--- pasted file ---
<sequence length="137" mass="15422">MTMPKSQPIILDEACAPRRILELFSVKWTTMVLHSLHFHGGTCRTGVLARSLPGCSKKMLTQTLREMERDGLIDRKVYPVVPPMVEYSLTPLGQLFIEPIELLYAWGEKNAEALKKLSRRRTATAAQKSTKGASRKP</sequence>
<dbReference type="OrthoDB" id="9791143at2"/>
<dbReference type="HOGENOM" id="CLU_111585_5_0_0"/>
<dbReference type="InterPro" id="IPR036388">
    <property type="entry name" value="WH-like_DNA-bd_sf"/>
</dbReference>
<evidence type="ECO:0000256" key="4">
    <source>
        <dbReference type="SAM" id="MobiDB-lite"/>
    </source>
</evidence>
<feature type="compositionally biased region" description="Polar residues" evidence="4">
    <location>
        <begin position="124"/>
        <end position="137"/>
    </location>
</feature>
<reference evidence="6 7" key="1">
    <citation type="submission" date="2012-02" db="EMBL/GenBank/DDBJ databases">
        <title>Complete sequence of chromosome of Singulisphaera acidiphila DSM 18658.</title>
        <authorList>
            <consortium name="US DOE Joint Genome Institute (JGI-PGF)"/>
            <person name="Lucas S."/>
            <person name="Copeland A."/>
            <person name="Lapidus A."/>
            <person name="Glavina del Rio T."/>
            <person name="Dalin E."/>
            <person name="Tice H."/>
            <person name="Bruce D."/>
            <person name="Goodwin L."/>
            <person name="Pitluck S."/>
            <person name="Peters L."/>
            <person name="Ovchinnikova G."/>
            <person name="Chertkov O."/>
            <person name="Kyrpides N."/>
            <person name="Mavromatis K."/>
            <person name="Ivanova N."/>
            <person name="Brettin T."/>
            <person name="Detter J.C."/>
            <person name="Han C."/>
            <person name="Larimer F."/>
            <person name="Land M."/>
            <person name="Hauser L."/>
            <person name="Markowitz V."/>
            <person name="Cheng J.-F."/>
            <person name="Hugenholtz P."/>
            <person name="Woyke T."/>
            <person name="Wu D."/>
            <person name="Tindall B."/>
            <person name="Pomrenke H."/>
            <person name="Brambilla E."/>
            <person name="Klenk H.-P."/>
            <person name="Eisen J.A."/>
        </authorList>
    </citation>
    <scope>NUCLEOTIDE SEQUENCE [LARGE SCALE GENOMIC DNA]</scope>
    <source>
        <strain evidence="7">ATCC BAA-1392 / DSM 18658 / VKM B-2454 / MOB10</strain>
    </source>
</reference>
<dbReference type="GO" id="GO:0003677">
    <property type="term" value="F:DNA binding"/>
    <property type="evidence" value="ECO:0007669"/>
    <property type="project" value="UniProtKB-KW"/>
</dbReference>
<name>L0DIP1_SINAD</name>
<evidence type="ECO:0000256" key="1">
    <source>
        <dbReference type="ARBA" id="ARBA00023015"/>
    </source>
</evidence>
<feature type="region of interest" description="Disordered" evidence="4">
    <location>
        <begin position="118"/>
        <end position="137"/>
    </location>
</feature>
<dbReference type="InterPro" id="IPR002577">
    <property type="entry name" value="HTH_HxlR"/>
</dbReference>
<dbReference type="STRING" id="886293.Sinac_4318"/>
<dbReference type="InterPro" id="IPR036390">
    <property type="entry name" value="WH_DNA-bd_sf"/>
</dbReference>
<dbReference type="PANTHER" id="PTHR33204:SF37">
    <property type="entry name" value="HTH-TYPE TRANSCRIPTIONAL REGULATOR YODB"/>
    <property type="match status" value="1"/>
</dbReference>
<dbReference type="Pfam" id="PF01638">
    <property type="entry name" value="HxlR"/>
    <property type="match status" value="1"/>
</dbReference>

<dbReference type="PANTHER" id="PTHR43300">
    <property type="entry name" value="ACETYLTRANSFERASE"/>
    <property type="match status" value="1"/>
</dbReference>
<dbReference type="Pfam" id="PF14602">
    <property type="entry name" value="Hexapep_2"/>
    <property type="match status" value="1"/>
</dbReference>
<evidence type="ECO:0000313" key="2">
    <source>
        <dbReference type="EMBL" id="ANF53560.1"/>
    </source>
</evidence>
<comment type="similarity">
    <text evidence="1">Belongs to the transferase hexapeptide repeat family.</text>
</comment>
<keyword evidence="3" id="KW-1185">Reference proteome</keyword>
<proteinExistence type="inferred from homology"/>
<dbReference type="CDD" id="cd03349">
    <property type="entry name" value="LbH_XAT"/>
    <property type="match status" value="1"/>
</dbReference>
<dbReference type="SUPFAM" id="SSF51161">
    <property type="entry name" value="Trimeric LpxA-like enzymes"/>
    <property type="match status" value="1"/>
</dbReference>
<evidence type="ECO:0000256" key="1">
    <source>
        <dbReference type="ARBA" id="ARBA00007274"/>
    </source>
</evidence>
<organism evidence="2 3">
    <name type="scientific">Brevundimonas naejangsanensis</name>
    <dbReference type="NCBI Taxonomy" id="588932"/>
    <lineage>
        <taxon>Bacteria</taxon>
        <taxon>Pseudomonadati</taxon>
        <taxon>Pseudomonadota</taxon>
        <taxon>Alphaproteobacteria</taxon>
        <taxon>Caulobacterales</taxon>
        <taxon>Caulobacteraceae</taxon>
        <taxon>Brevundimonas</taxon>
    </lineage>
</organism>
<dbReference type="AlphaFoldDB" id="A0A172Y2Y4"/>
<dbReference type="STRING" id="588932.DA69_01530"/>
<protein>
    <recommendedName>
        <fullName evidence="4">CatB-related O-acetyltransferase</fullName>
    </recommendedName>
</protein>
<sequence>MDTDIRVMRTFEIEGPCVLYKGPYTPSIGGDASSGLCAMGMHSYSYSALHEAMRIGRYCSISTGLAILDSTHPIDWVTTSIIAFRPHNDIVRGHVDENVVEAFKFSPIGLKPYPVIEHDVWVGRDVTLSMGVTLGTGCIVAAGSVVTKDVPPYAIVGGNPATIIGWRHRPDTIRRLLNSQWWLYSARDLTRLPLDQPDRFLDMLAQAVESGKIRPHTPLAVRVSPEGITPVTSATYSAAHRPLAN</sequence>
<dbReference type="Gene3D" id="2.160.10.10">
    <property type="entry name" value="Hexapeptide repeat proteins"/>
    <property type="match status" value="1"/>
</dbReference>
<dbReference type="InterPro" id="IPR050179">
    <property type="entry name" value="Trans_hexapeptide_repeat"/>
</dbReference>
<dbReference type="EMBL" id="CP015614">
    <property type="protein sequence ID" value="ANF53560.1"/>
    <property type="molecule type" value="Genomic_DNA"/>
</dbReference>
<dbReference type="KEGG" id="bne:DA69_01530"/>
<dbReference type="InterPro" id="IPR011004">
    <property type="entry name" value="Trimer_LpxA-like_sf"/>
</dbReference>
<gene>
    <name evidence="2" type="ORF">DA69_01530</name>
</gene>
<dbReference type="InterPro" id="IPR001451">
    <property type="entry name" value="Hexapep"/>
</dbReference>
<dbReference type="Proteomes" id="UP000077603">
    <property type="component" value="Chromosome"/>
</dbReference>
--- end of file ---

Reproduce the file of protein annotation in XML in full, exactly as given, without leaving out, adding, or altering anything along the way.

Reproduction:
<sequence length="137" mass="15422">MTMPKSQPIILDEACAPRRILELFSVKWTTMVLHSLHFHGGTCRTGVLARSLPGCSKKMLTQTLREMERDGLIDRKVYPVVPPMVEYSLTPLGQLFIEPIELLYAWGEKNAEALKKLSRRRTATAAQKSTKGASRKP</sequence>
<dbReference type="OrthoDB" id="9791143at2"/>
<dbReference type="HOGENOM" id="CLU_111585_5_0_0"/>
<dbReference type="InterPro" id="IPR036388">
    <property type="entry name" value="WH-like_DNA-bd_sf"/>
</dbReference>
<evidence type="ECO:0000256" key="4">
    <source>
        <dbReference type="SAM" id="MobiDB-lite"/>
    </source>
</evidence>
<feature type="compositionally biased region" description="Polar residues" evidence="4">
    <location>
        <begin position="124"/>
        <end position="137"/>
    </location>
</feature>
<reference evidence="6 7" key="1">
    <citation type="submission" date="2012-02" db="EMBL/GenBank/DDBJ databases">
        <title>Complete sequence of chromosome of Singulisphaera acidiphila DSM 18658.</title>
        <authorList>
            <consortium name="US DOE Joint Genome Institute (JGI-PGF)"/>
            <person name="Lucas S."/>
            <person name="Copeland A."/>
            <person name="Lapidus A."/>
            <person name="Glavina del Rio T."/>
            <person name="Dalin E."/>
            <person name="Tice H."/>
            <person name="Bruce D."/>
            <person name="Goodwin L."/>
            <person name="Pitluck S."/>
            <person name="Peters L."/>
            <person name="Ovchinnikova G."/>
            <person name="Chertkov O."/>
            <person name="Kyrpides N."/>
            <person name="Mavromatis K."/>
            <person name="Ivanova N."/>
            <person name="Brettin T."/>
            <person name="Detter J.C."/>
            <person name="Han C."/>
            <person name="Larimer F."/>
            <person name="Land M."/>
            <person name="Hauser L."/>
            <person name="Markowitz V."/>
            <person name="Cheng J.-F."/>
            <person name="Hugenholtz P."/>
            <person name="Woyke T."/>
            <person name="Wu D."/>
            <person name="Tindall B."/>
            <person name="Pomrenke H."/>
            <person name="Brambilla E."/>
            <person name="Klenk H.-P."/>
            <person name="Eisen J.A."/>
        </authorList>
    </citation>
    <scope>NUCLEOTIDE SEQUENCE [LARGE SCALE GENOMIC DNA]</scope>
    <source>
        <strain evidence="7">ATCC BAA-1392 / DSM 18658 / VKM B-2454 / MOB10</strain>
    </source>
</reference>
<dbReference type="GO" id="GO:0003677">
    <property type="term" value="F:DNA binding"/>
    <property type="evidence" value="ECO:0007669"/>
    <property type="project" value="UniProtKB-KW"/>
</dbReference>
<name>L0DIP1_SINAD</name>
<evidence type="ECO:0000256" key="1">
    <source>
        <dbReference type="ARBA" id="ARBA00023015"/>
    </source>
</evidence>
<feature type="region of interest" description="Disordered" evidence="4">
    <location>
        <begin position="118"/>
        <end position="137"/>
    </location>
</feature>
<dbReference type="InterPro" id="IPR002577">
    <property type="entry name" value="HTH_HxlR"/>
</dbReference>
<dbReference type="STRING" id="886293.Sinac_4318"/>
<dbReference type="InterPro" id="IPR036390">
    <property type="entry name" value="WH_DNA-bd_sf"/>
</dbReference>
<dbReference type="PANTHER" id="PTHR33204:SF37">
    <property type="entry name" value="HTH-TYPE TRANSCRIPTIONAL REGULATOR YODB"/>
    <property type="match status" value="1"/>
</dbReference>
<dbReference type="Pfam" id="PF01638">
    <property type="entry name" value="HxlR"/>
    <property type="match status" value="1"/>
</dbReference>

<dbReference type="PANTHER" id="PTHR43300">
    <property type="entry name" value="ACETYLTRANSFERASE"/>
    <property type="match status" value="1"/>
</dbReference>
<dbReference type="Pfam" id="PF14602">
    <property type="entry name" value="Hexapep_2"/>
    <property type="match status" value="1"/>
</dbReference>
<evidence type="ECO:0000313" key="2">
    <source>
        <dbReference type="EMBL" id="ANF53560.1"/>
    </source>
</evidence>
<comment type="similarity">
    <text evidence="1">Belongs to the transferase hexapeptide repeat family.</text>
</comment>
<keyword evidence="3" id="KW-1185">Reference proteome</keyword>
<proteinExistence type="inferred from homology"/>
<dbReference type="CDD" id="cd03349">
    <property type="entry name" value="LbH_XAT"/>
    <property type="match status" value="1"/>
</dbReference>
<dbReference type="SUPFAM" id="SSF51161">
    <property type="entry name" value="Trimeric LpxA-like enzymes"/>
    <property type="match status" value="1"/>
</dbReference>
<evidence type="ECO:0000256" key="1">
    <source>
        <dbReference type="ARBA" id="ARBA00007274"/>
    </source>
</evidence>
<organism evidence="2 3">
    <name type="scientific">Brevundimonas naejangsanensis</name>
    <dbReference type="NCBI Taxonomy" id="588932"/>
    <lineage>
        <taxon>Bacteria</taxon>
        <taxon>Pseudomonadati</taxon>
        <taxon>Pseudomonadota</taxon>
        <taxon>Alphaproteobacteria</taxon>
        <taxon>Caulobacterales</taxon>
        <taxon>Caulobacteraceae</taxon>
        <taxon>Brevundimonas</taxon>
    </lineage>
</organism>
<dbReference type="AlphaFoldDB" id="A0A172Y2Y4"/>
<dbReference type="STRING" id="588932.DA69_01530"/>
<protein>
    <recommendedName>
        <fullName evidence="4">CatB-related O-acetyltransferase</fullName>
    </recommendedName>
</protein>
<sequence>MDTDIRVMRTFEIEGPCVLYKGPYTPSIGGDASSGLCAMGMHSYSYSALHEAMRIGRYCSISTGLAILDSTHPIDWVTTSIIAFRPHNDIVRGHVDENVVEAFKFSPIGLKPYPVIEHDVWVGRDVTLSMGVTLGTGCIVAAGSVVTKDVPPYAIVGGNPATIIGWRHRPDTIRRLLNSQWWLYSARDLTRLPLDQPDRFLDMLAQAVESGKIRPHTPLAVRVSPEGITPVTSATYSAAHRPLAN</sequence>
<dbReference type="Gene3D" id="2.160.10.10">
    <property type="entry name" value="Hexapeptide repeat proteins"/>
    <property type="match status" value="1"/>
</dbReference>
<dbReference type="InterPro" id="IPR050179">
    <property type="entry name" value="Trans_hexapeptide_repeat"/>
</dbReference>
<dbReference type="EMBL" id="CP015614">
    <property type="protein sequence ID" value="ANF53560.1"/>
    <property type="molecule type" value="Genomic_DNA"/>
</dbReference>
<dbReference type="KEGG" id="bne:DA69_01530"/>
<dbReference type="InterPro" id="IPR011004">
    <property type="entry name" value="Trimer_LpxA-like_sf"/>
</dbReference>
<gene>
    <name evidence="2" type="ORF">DA69_01530</name>
</gene>
<dbReference type="InterPro" id="IPR001451">
    <property type="entry name" value="Hexapep"/>
</dbReference>
<dbReference type="Proteomes" id="UP000077603">
    <property type="component" value="Chromosome"/>
</dbReference>